The United States has still not seen decisive action by Pakistan against terrorists operating from its soil a year after President Donald Trump’s new South Asia policy was launched, a top official said, insisting that the future of ties was in the hands of Pakistani leaders, Hindustantimes.com reported.
Hafiz Saeed, the Lashkar-e-Taiba mastermind of the Mumbai terrorist attacks, was released by Pakistan from house arrest in November and regularly addresses rallies and public meetings “with impunity”, Ensher noted and added that he (Saeed) was accompanied at one of this public event in one instance “by a minister of the new government”.
It’s clear that the newly elected Imran Khan government may have earned itself a reset of bilateral ties that had been in a downward spiral, but US expectations from Pakistan remain unchanged and the Trump administration will continue to press Pakistan to align itself with the South Asia strategy.
The United States and Pakistan have agreed to take another shot at putting their ties back on the track during recent high-level meetings between the secretary of state Mike Pompeo with Prime Minister Imran Khan and the Pakistani army chief Qamar Javed Bajwa in Islamabad and then with foreign minister Shah Mahmood Qureshi here in Washington earlier this month.
The senior US diplomat’s 30-minute speech was conciliatory and encouraging in tone, urging Pakistan to live up to its potential for one. But it was unwavering in its message: Pakistan’s contribution to the Afghanistan peace process and its counter-terrorism actions will be central to relations with the United States.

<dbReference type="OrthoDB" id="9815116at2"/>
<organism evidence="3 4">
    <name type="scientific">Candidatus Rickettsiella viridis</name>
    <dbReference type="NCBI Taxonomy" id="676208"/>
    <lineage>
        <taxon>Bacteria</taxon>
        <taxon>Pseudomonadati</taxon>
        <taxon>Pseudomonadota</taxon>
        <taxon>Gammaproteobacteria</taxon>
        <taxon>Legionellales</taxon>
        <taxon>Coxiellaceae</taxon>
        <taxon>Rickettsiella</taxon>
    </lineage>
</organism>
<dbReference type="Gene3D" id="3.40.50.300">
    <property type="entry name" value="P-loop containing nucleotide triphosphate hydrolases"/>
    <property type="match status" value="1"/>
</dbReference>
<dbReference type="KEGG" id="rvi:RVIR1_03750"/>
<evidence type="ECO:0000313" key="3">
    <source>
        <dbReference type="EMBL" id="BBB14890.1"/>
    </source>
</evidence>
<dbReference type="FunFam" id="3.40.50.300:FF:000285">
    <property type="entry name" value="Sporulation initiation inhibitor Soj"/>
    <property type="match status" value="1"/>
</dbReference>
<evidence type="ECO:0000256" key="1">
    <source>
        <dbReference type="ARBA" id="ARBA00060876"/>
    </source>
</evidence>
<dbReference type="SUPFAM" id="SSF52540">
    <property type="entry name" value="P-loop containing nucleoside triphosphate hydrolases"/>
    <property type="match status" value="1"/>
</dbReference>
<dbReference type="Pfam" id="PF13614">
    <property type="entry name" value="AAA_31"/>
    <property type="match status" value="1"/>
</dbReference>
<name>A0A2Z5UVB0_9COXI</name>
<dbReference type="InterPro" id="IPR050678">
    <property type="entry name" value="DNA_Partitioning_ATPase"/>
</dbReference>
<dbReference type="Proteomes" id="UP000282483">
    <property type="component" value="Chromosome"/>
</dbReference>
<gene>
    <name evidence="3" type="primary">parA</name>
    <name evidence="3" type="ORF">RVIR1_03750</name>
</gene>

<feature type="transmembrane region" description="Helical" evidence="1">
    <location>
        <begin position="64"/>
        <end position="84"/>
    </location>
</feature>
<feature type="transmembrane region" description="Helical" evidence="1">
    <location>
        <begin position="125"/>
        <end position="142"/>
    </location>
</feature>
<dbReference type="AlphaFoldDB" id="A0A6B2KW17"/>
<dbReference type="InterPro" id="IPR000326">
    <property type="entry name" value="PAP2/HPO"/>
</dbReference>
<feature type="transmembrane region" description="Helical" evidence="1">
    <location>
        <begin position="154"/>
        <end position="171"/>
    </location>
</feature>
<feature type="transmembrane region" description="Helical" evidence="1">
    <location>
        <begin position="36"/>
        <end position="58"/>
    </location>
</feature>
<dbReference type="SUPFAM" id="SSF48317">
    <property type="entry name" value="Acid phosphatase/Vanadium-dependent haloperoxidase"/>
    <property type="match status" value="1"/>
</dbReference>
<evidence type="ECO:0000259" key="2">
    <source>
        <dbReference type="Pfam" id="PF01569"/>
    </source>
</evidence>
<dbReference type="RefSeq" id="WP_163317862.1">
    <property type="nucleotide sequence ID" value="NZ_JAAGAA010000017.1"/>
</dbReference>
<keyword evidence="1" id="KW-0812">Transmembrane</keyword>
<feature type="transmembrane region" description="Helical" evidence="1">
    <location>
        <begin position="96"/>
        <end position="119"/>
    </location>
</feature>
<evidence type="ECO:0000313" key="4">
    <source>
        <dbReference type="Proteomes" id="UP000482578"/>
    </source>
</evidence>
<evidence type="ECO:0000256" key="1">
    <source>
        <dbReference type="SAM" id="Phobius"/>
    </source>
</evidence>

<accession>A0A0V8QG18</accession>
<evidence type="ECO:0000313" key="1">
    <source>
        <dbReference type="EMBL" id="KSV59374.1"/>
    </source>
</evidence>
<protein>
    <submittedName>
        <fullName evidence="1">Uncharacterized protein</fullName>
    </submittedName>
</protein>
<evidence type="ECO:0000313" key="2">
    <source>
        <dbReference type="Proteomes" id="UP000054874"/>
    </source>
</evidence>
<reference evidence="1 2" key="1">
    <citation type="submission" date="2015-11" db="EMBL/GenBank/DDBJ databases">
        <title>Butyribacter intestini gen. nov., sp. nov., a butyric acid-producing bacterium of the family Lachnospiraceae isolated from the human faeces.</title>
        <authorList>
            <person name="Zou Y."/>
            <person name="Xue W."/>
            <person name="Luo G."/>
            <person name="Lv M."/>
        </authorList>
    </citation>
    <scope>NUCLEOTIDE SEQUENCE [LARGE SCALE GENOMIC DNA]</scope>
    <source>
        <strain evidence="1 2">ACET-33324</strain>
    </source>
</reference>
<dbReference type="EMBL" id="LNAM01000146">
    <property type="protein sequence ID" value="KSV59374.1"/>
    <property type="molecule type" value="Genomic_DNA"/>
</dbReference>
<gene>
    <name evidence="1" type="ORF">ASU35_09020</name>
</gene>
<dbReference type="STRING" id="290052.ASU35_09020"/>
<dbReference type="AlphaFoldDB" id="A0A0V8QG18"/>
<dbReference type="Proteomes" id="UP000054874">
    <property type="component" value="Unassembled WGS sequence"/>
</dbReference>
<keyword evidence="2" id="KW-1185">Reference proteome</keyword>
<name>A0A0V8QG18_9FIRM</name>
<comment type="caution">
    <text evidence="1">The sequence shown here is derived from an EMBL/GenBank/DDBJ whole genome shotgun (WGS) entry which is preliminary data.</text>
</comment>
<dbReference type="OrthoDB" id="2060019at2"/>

And, the onus for turning around the ties was on Pakistan — the “future course of our relationship, and indeed the trajectory of Pakistan’s development rests in the hands of Pakistani leaders”.
Pakistan’s policy on terrorism, Ensher said, was key to its ties with India as well. The United States encourages the two countries to talk to improve ties, he said, but “the presence of terrorists and militants on Pakistani soil limits the potential for and the likely outcomes of any dialogue and we encourage Pakistan to address these issues”.
In January, he said, Pakistan had pledged to act against Lashkar-e-Taiba fronts Jamaat-ud-Dawa (JuD) and Falah-e-Insaiyat (FIF). But “10 months later, there is no evidence the government has taken over JuD and FIF operations or taken other measures to prevent those groups from operating”, he said.
The senior diplomat also reminded Pakistan of its commitments to the Financial Action Task Force, a super-secretive world watchdog that monitors and curbs terrorist financing and money-laundering, in June, following its inclusion in a list of countries on the body’s radar.
“We expect Pakistan will uphold its commitment”, to the body, Ensher said.
The United States had taken the lead on adding Pakistan to the body’s watch list — called the grey-list — and had rammed it through despite and overcoming opposition from countries like China and Turkey.